Danne Institute for Research partnered with Financial Derivatives Company to estimate the financial and economic cost of traffic congestion to individuals and businesses in Lagos. The financial cost to individuals is the extra amount of money they spend on transport or use to fuel their cars every day due to traffic congestion. We found that on the average, the additional amount spent by car owners on fuel weekly due to traffic congestion is N3,044.97 (range, the difference between the highest and the lowest amount, was N16,800). Public transport users reported that the extra amount they spend every week due to traffic delays is N1,796.35. In essence, we found that traffic congestion costs Lagosians who use public transport N79,039.40 each year in extra transport fares and those who own their vehicles N133,978.68 annually in extra fuel costs. Considering the poverty levels and income disparity in the state, this is money that could have been saved or used to send a relative to school or provide them a means of livelihood.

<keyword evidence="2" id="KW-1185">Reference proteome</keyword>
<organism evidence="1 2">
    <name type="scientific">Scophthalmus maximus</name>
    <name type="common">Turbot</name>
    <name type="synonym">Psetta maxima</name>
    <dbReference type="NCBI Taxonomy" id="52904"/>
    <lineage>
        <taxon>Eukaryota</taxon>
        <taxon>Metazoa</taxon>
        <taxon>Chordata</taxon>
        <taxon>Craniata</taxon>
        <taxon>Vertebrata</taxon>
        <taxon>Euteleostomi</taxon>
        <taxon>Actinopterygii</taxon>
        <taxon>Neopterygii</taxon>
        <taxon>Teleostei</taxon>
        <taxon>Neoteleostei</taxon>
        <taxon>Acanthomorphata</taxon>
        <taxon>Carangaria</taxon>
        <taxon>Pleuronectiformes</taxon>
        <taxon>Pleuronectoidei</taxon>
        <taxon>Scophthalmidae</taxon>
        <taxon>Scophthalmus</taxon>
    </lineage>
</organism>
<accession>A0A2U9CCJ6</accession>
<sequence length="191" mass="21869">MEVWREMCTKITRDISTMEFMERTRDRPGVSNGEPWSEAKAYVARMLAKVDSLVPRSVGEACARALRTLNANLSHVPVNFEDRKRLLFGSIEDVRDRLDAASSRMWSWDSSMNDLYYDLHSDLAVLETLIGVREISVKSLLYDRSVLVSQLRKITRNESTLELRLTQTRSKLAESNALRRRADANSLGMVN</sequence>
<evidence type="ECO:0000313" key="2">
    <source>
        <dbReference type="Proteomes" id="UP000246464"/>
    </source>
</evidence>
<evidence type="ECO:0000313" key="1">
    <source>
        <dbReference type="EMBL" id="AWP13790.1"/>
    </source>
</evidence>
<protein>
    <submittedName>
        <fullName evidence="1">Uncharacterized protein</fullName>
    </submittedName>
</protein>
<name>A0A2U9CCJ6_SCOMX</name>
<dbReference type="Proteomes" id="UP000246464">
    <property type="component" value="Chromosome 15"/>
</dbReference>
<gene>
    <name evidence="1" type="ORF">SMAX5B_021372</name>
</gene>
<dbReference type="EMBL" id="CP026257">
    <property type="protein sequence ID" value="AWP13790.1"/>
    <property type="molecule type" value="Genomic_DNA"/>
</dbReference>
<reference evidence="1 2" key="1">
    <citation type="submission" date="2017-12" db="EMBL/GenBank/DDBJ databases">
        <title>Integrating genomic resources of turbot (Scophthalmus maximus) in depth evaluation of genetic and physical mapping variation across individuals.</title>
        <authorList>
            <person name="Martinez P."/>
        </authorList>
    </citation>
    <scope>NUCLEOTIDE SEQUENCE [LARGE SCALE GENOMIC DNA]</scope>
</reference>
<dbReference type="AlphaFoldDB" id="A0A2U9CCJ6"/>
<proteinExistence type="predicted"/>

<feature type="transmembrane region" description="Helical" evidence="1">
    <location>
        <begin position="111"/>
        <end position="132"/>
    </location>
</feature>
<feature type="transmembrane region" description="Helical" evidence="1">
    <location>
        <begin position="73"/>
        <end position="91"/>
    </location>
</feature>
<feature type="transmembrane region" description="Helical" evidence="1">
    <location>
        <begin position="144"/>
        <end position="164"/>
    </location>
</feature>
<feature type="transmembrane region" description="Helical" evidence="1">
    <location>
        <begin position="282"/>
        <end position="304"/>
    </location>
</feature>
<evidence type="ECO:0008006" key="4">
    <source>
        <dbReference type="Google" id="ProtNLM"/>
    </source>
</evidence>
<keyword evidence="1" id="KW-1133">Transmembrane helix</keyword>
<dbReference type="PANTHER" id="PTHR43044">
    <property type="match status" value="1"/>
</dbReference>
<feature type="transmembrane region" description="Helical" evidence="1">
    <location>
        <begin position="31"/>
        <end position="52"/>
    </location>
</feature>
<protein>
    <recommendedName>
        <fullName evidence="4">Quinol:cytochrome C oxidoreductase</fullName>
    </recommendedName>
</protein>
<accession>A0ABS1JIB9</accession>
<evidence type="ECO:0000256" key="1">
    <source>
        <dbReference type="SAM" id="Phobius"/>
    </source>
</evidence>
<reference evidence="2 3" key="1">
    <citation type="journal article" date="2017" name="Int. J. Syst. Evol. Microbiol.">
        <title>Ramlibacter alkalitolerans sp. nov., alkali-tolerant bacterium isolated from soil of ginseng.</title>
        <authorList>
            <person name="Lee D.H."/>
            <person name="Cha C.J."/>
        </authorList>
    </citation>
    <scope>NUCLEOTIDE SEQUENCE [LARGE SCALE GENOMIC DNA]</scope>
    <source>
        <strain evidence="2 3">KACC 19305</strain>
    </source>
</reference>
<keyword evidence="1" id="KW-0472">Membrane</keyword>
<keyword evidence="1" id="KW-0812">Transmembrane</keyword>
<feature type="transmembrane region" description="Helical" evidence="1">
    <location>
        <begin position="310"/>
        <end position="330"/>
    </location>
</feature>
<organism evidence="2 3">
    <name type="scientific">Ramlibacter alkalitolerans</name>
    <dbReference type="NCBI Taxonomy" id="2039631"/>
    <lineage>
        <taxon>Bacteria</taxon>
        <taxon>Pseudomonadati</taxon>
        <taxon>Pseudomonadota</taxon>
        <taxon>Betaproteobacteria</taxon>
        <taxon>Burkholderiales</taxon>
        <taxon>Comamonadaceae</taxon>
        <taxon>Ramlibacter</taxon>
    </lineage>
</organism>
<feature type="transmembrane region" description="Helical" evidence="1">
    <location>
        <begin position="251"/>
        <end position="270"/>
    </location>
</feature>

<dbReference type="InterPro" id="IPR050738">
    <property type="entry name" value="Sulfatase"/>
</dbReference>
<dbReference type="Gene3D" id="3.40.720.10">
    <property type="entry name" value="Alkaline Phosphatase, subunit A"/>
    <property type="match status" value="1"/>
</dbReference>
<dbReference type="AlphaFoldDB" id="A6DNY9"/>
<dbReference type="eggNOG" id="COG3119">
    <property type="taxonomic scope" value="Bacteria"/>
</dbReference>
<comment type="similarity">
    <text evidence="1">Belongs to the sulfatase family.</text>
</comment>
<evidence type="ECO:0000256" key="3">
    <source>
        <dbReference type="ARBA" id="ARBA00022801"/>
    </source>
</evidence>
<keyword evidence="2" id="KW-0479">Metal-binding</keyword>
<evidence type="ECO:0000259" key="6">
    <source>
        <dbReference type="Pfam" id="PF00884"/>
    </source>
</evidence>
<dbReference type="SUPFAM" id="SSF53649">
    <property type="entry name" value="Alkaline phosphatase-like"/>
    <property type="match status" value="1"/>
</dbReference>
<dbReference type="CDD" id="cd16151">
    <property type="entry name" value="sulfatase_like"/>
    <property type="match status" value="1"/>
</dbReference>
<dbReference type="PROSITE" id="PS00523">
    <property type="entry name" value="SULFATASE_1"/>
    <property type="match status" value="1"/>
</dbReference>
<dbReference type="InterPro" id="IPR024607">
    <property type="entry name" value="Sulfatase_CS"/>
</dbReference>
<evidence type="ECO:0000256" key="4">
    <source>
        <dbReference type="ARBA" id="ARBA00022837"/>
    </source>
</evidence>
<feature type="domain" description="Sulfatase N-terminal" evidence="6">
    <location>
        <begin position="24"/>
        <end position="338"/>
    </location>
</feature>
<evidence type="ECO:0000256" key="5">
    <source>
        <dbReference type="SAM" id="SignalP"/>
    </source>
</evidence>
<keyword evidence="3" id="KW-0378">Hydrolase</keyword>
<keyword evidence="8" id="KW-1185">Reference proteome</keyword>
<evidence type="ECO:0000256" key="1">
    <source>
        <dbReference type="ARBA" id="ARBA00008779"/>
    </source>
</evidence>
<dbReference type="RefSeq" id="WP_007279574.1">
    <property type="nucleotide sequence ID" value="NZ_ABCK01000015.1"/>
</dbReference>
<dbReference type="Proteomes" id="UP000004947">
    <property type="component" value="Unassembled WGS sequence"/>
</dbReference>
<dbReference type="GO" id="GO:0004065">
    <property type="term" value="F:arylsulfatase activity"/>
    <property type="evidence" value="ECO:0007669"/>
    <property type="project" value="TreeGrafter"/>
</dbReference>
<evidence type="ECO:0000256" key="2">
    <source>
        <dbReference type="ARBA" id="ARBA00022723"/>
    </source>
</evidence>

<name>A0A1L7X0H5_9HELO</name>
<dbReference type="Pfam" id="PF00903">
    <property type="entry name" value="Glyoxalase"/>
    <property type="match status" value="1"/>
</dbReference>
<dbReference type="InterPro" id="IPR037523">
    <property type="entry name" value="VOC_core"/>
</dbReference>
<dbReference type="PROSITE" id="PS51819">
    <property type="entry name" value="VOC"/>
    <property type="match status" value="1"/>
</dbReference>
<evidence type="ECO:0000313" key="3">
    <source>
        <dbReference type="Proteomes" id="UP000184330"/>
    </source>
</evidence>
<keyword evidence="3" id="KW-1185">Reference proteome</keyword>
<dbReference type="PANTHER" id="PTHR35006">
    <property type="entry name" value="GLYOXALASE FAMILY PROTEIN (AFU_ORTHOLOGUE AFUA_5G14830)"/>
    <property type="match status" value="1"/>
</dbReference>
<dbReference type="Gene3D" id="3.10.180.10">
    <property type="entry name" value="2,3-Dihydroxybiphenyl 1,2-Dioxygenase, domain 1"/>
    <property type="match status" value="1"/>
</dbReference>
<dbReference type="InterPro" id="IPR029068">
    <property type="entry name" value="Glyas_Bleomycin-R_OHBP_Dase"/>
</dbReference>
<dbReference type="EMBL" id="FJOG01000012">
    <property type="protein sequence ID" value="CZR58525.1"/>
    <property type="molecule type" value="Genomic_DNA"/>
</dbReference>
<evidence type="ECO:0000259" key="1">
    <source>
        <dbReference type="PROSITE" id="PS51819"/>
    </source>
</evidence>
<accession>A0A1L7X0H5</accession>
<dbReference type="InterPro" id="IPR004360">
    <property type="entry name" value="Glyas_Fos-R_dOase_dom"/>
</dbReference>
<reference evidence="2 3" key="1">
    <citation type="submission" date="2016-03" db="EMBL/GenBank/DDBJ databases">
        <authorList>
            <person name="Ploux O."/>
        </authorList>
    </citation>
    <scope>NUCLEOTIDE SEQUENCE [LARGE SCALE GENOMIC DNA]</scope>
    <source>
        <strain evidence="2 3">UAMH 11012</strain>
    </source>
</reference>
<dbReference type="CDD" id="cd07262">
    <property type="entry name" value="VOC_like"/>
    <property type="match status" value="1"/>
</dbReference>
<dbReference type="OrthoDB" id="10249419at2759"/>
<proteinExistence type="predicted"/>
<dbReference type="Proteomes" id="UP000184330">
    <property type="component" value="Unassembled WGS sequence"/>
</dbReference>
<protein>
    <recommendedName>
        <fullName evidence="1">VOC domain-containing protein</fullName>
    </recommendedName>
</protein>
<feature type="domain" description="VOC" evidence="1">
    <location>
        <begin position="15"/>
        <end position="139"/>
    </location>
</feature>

There is only 2.2 km of road per 10,000 people in the mega-city, one of the lowest in West Africa. Lagos has 264 cars per kilometre as against 11 cars per kilometre world average.
Ovadje (2015) in her Talent Model posited that a number of factors affect the productivity of talent. She found in that study that a major constraint to talent (labor) productivity in Lagos is traffic congestion. After going through the inescapable dawn and dusk traffic congestion, employees get home to “address the electricity problems, noise and pollution from generators, etc.” This, the study shows, affects how creatively and productively an employee works the following day.